Philadelphia Bar Wrongful Death

Two Popular Bars Settle with Family of Man Beaten to Death in Philadelphia Bar

Two popular Philadelphia bars were found negligent in the 2012 Philadelphia bar wrongful death case of  Kless v. Victor Holdings.

Kevin Kless left Lucy’s Hat Shop, a bar located in Philadelphia’s Old City, with his girlfriend on January 14, 2012.  Kless was reportedly arguing with a cab driver, when the three assailants approached him.  Kless, a Temple University alumni, was then beaten to death by Kenneth Enriquez-Santiago, Steven Ferguson and Felix Carrillo.  All three assailants were also previously drinking at Lucy’s Hat Club and G Lounge, another bar named as a defendant in the Philadelphia bar wrongful death case.  Kless’ girlfriend was not injured in the attack.

The estate of Kevin Kless settled for $7 million with the bars that served the man’s attackers, according to lawyers in the Philadelphia bar wrongful death case.

The $7 million wrongful death settlement was reached with defendant bars G Lounge and Lucy’s Hat Shop, which allegedly served the attackers extreme quantities of alcohol.  After the men were served alcohol, they beat Kless to death.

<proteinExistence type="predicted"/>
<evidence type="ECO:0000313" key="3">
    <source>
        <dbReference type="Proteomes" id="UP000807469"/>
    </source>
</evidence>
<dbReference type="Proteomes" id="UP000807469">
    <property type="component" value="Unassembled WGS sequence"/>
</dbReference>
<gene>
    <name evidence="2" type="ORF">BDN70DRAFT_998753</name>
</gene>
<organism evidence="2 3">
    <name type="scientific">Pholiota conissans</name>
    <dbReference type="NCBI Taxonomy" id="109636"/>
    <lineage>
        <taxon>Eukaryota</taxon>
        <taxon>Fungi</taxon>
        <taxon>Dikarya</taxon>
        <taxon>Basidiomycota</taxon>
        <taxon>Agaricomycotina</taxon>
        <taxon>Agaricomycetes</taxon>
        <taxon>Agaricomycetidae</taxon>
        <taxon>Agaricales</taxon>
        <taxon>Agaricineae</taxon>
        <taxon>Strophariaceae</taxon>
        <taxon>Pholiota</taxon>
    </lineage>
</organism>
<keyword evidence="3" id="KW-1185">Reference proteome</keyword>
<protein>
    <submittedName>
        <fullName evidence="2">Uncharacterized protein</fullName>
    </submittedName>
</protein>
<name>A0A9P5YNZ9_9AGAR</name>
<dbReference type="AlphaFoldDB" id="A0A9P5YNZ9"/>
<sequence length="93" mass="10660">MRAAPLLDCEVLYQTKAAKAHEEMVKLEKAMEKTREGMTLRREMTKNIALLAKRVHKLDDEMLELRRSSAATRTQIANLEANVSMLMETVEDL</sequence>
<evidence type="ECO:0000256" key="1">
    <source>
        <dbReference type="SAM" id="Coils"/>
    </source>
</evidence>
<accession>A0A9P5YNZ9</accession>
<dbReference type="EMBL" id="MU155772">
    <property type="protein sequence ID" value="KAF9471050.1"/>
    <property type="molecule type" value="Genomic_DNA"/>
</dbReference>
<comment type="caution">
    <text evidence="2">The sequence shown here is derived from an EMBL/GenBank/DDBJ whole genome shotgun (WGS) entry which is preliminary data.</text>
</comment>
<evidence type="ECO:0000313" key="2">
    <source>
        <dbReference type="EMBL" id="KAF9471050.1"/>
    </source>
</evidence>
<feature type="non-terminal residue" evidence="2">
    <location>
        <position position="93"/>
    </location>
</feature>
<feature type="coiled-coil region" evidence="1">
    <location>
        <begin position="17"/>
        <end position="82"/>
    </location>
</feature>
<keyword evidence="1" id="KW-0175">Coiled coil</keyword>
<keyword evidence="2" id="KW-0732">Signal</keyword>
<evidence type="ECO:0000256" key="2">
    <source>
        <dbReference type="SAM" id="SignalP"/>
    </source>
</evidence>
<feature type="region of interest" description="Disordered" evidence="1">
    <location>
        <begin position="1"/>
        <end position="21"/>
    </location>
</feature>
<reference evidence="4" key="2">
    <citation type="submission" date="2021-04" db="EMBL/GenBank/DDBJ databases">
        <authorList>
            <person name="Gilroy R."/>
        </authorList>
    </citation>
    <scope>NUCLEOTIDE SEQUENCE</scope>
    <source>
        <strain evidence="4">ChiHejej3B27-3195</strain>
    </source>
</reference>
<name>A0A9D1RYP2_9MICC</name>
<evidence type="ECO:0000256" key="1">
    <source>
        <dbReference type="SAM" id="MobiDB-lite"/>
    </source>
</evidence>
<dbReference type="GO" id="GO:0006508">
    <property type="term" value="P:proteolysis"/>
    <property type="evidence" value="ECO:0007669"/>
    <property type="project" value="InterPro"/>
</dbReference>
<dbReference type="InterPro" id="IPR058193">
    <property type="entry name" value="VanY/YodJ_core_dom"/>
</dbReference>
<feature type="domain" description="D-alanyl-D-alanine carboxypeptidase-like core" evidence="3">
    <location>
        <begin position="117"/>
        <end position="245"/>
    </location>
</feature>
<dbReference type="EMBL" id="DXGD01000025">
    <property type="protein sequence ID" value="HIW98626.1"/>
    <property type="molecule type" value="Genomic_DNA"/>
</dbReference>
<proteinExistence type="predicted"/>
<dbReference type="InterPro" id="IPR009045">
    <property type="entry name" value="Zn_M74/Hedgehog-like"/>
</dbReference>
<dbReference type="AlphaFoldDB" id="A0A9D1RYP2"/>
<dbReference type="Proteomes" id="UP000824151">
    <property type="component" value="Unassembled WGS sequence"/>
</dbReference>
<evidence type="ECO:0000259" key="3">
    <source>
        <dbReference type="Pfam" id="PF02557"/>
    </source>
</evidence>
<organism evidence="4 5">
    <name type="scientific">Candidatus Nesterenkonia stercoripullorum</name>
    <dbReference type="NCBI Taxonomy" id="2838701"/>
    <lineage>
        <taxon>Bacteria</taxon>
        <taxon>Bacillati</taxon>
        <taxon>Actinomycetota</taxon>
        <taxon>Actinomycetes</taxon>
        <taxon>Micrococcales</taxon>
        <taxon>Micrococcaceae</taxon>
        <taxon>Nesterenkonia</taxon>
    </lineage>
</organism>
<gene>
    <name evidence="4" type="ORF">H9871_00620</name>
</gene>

“Kevin Kless did not deserve to die and the time has come to hold Lucy’s Hat Shop and G Lounge responsible and accountable for their actions as they relate to his senseless and premature death,” attorney Michael F. Barrett, of the firm Saltz, Mongeluzzi, Barrett and Bendesky, said in a statement. “Pennsylvania’s liquor liability laws make it illegal for bar owners to engage in such reckless conduct and permit bars to be held liable in such instances.”

At the time of the attack, Enriquez-Santiago and Ferguson were allowed in the bars and served alcohol, despite being underage.

Mongeluzzi, one of Kless’ attorney’s in the Philadelphia bar wrongful death case, said he thought he was able to reach a settlement for both bars’ policy limits because of a standard for cases where alcohol is illegally served to minors, also known as dram shop cases, in Pennsylvania’s Fair Share Act. Interestingly, defendants in dram shop cases are not protected by that act’s limitation on liability and a finding of even 1 percent liability of any dram shop defendant could make them responsible for the entire verdict.


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